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Saturday, June 16, 2012

The Sacrament of Confession

The Sacrament of Confession

When I was in college a baseball teammate of mine tried pretty hard to convert me to his ‘Bible Church.’  Unfortunately I wasn’t the Catholic I should have been at the time, but somewhere along the line I had learned that the Catholic Church is the Church that Christ founded.  Frustrated, my teammate gave up on me for a while, until one day after practice, when he asked me if I still attended “that Catholic Church.”  I told him that I did and his response I thought was a little odd: “But where is Confession in the Bible?”  I pointed him to John 20:21-23.  He was totally unfamiliar with the passage, but that was the last exchange we ever had about religion.

It is interesting that as Catholics, when our Faith is challenged by Protestants, almost invariably one of the first things they will bring up is Confession.  They seem to think it is a medieval invention by priests intended to maintain control and to humiliate the Faithful, as well as make themselves necessary mediators, usurping the unique mediation of Christ, the ‘one mediator between God and man.’ (1 Tim. 2:5)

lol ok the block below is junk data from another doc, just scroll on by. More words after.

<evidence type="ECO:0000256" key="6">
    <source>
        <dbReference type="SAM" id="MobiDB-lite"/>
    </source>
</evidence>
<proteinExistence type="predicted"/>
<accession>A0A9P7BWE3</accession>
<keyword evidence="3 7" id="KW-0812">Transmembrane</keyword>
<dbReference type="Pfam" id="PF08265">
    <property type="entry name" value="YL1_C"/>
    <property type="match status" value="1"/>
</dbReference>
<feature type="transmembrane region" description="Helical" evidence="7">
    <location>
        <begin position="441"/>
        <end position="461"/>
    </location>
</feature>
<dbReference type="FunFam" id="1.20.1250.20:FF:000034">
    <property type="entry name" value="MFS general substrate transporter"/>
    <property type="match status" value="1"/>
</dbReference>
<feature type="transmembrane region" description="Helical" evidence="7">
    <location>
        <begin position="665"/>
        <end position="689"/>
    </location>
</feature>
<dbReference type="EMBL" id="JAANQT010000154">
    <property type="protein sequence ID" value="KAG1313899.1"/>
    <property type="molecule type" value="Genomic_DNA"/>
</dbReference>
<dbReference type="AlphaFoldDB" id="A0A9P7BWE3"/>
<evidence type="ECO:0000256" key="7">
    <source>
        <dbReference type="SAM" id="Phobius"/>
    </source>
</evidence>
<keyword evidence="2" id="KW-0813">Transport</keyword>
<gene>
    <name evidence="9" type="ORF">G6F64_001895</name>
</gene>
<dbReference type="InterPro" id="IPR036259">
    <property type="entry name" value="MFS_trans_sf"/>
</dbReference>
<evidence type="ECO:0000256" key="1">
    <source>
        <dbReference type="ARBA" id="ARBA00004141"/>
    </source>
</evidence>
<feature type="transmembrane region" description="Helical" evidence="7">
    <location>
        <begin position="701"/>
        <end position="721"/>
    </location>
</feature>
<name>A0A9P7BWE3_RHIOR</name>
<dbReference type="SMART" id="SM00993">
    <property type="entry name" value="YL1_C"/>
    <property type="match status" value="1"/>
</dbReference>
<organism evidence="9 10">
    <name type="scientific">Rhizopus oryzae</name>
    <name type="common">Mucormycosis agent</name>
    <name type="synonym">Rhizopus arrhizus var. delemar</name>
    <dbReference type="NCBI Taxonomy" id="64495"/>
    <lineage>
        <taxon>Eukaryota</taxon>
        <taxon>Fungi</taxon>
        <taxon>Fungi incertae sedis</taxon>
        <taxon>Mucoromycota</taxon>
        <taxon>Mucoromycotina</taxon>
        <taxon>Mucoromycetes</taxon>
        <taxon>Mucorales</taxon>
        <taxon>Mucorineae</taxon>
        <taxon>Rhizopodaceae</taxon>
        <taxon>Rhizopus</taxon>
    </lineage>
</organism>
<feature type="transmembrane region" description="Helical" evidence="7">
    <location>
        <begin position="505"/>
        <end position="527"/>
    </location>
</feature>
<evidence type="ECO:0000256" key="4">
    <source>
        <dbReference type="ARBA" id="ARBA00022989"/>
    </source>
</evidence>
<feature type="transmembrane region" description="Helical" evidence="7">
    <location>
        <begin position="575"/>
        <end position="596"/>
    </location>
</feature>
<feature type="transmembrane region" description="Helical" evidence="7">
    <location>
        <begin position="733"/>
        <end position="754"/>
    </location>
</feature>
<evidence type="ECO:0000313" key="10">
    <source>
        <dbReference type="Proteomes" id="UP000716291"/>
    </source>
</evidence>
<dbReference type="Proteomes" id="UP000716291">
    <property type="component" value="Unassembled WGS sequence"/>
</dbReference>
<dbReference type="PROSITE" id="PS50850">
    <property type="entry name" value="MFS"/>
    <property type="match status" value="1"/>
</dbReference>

This being the case, we should have a solid response so that when we are challenged we will be able to share the Truth with our brethren, and so that we will not be led astray.  As always, I must first confess that I am not qualified to give a completely comprehensive defense, and would recommend seeking other resources as well.  Catholic Answers has quite a few.

This week I would like to focus on this incredible Sacrament.  I intend first to show that it is Scriptural, and then to demonstrate that it is one of the most amazing gifts of love our Savior has given us.  Finally, in ‘The Fathers Speak,’ at the end of the week, I will give ample evidence that this Sacrament dates to the early Church and not simply to the Middle Ages.